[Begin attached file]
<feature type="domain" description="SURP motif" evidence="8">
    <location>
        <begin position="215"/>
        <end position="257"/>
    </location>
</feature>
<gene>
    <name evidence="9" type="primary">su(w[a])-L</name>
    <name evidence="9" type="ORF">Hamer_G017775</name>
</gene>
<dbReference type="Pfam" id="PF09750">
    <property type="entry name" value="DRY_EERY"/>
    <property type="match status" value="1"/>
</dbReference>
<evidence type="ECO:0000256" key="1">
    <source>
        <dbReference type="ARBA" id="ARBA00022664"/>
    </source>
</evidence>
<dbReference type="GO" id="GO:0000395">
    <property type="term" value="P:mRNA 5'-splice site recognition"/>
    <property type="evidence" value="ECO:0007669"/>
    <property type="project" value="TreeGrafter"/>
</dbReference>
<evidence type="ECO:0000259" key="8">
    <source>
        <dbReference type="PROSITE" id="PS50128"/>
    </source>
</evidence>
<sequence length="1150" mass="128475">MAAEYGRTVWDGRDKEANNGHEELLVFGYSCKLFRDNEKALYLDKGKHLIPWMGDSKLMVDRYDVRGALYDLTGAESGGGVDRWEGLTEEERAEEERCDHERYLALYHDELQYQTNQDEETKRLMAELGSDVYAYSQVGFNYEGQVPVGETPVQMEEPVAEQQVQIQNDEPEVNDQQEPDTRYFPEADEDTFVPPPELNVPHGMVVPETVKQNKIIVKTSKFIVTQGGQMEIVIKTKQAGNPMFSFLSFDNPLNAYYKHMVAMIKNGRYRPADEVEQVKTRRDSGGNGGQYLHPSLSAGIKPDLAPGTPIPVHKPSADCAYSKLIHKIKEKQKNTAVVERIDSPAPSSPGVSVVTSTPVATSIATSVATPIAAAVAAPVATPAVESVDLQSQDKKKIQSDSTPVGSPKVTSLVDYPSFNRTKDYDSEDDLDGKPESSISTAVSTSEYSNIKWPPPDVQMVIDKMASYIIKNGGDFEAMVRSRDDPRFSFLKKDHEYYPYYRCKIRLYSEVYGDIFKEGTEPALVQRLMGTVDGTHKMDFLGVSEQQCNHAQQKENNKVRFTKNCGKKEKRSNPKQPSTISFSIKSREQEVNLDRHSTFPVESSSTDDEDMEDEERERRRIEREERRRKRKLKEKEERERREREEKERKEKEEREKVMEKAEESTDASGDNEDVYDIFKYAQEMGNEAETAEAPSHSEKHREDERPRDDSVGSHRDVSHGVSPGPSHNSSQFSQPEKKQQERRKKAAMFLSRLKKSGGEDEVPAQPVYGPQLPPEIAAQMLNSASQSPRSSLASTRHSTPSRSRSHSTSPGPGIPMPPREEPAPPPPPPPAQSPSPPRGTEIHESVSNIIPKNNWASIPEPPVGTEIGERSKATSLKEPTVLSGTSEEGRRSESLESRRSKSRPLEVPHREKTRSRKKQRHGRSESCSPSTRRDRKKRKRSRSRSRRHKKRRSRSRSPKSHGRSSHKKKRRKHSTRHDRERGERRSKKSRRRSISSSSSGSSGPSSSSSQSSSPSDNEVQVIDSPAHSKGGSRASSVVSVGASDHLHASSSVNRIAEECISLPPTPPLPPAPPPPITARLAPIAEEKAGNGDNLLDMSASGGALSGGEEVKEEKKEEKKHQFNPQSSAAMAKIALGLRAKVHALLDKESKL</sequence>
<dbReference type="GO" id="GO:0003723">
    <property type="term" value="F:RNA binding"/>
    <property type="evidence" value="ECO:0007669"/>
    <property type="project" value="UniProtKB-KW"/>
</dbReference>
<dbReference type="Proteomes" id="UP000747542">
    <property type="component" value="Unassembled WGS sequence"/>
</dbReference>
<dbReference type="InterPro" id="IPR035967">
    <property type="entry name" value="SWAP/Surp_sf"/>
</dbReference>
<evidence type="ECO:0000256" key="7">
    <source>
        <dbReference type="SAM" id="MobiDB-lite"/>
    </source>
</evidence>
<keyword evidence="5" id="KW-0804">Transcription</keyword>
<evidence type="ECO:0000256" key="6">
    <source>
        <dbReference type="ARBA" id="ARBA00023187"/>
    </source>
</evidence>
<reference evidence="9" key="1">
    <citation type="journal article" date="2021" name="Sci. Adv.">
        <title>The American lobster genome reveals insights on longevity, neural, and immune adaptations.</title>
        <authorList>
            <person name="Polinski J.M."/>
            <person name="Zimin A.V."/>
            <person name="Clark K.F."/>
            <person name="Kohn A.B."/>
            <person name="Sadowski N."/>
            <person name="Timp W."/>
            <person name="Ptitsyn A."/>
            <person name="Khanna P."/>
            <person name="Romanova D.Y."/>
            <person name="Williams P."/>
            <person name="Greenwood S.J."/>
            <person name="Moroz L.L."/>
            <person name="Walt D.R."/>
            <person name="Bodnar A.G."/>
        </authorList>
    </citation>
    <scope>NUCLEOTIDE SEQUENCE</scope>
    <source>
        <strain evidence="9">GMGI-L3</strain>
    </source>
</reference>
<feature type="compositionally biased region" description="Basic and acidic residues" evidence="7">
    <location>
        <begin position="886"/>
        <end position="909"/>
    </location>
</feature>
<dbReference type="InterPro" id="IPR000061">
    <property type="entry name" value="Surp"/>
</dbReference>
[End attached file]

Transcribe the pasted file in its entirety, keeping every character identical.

<feature type="domain" description="SURP motif" evidence="8">
    <location>
        <begin position="215"/>
        <end position="257"/>
    </location>
</feature>
<gene>
    <name evidence="9" type="primary">su(w[a])-L</name>
    <name evidence="9" type="ORF">Hamer_G017775</name>
</gene>
<dbReference type="Pfam" id="PF09750">
    <property type="entry name" value="DRY_EERY"/>
    <property type="match status" value="1"/>
</dbReference>
<evidence type="ECO:0000256" key="1">
    <source>
        <dbReference type="ARBA" id="ARBA00022664"/>
    </source>
</evidence>
<dbReference type="GO" id="GO:0000395">
    <property type="term" value="P:mRNA 5'-splice site recognition"/>
    <property type="evidence" value="ECO:0007669"/>
    <property type="project" value="TreeGrafter"/>
</dbReference>
<evidence type="ECO:0000259" key="8">
    <source>
        <dbReference type="PROSITE" id="PS50128"/>
    </source>
</evidence>
<sequence length="1150" mass="128475">MAAEYGRTVWDGRDKEANNGHEELLVFGYSCKLFRDNEKALYLDKGKHLIPWMGDSKLMVDRYDVRGALYDLTGAESGGGVDRWEGLTEEERAEEERCDHERYLALYHDELQYQTNQDEETKRLMAELGSDVYAYSQVGFNYEGQVPVGETPVQMEEPVAEQQVQIQNDEPEVNDQQEPDTRYFPEADEDTFVPPPELNVPHGMVVPETVKQNKIIVKTSKFIVTQGGQMEIVIKTKQAGNPMFSFLSFDNPLNAYYKHMVAMIKNGRYRPADEVEQVKTRRDSGGNGGQYLHPSLSAGIKPDLAPGTPIPVHKPSADCAYSKLIHKIKEKQKNTAVVERIDSPAPSSPGVSVVTSTPVATSIATSVATPIAAAVAAPVATPAVESVDLQSQDKKKIQSDSTPVGSPKVTSLVDYPSFNRTKDYDSEDDLDGKPESSISTAVSTSEYSNIKWPPPDVQMVIDKMASYIIKNGGDFEAMVRSRDDPRFSFLKKDHEYYPYYRCKIRLYSEVYGDIFKEGTEPALVQRLMGTVDGTHKMDFLGVSEQQCNHAQQKENNKVRFTKNCGKKEKRSNPKQPSTISFSIKSREQEVNLDRHSTFPVESSSTDDEDMEDEERERRRIEREERRRKRKLKEKEERERREREEKERKEKEEREKVMEKAEESTDASGDNEDVYDIFKYAQEMGNEAETAEAPSHSEKHREDERPRDDSVGSHRDVSHGVSPGPSHNSSQFSQPEKKQQERRKKAAMFLSRLKKSGGEDEVPAQPVYGPQLPPEIAAQMLNSASQSPRSSLASTRHSTPSRSRSHSTSPGPGIPMPPREEPAPPPPPPPAQSPSPPRGTEIHESVSNIIPKNNWASIPEPPVGTEIGERSKATSLKEPTVLSGTSEEGRRSESLESRRSKSRPLEVPHREKTRSRKKQRHGRSESCSPSTRRDRKKRKRSRSRSRRHKKRRSRSRSPKSHGRSSHKKKRRKHSTRHDRERGERRSKKSRRRSISSSSSGSSGPSSSSSQSSSPSDNEVQVIDSPAHSKGGSRASSVVSVGASDHLHASSSVNRIAEECISLPPTPPLPPAPPPPITARLAPIAEEKAGNGDNLLDMSASGGALSGGEEVKEEKKEEKKHQFNPQSSAAMAKIALGLRAKVHALLDKESKL</sequence>
<dbReference type="GO" id="GO:0003723">
    <property type="term" value="F:RNA binding"/>
    <property type="evidence" value="ECO:0007669"/>
    <property type="project" value="UniProtKB-KW"/>
</dbReference>
<dbReference type="Proteomes" id="UP000747542">
    <property type="component" value="Unassembled WGS sequence"/>
</dbReference>
<dbReference type="InterPro" id="IPR035967">
    <property type="entry name" value="SWAP/Surp_sf"/>
</dbReference>
<evidence type="ECO:0000256" key="7">
    <source>
        <dbReference type="SAM" id="MobiDB-lite"/>
    </source>
</evidence>
<keyword evidence="5" id="KW-0804">Transcription</keyword>
<evidence type="ECO:0000256" key="6">
    <source>
        <dbReference type="ARBA" id="ARBA00023187"/>
    </source>
</evidence>
<reference evidence="9" key="1">
    <citation type="journal article" date="2021" name="Sci. Adv.">
        <title>The American lobster genome reveals insights on longevity, neural, and immune adaptations.</title>
        <authorList>
            <person name="Polinski J.M."/>
            <person name="Zimin A.V."/>
            <person name="Clark K.F."/>
            <person name="Kohn A.B."/>
            <person name="Sadowski N."/>
            <person name="Timp W."/>
            <person name="Ptitsyn A."/>
            <person name="Khanna P."/>
            <person name="Romanova D.Y."/>
            <person name="Williams P."/>
            <person name="Greenwood S.J."/>
            <person name="Moroz L.L."/>
            <person name="Walt D.R."/>
            <person name="Bodnar A.G."/>
        </authorList>
    </citation>
    <scope>NUCLEOTIDE SEQUENCE</scope>
    <source>
        <strain evidence="9">GMGI-L3</strain>
    </source>
</reference>
<feature type="compositionally biased region" description="Basic and acidic residues" evidence="7">
    <location>
        <begin position="886"/>
        <end position="909"/>
    </location>
</feature>
<dbReference type="InterPro" id="IPR000061">
    <property type="entry name" value="Surp"/>
</dbReference>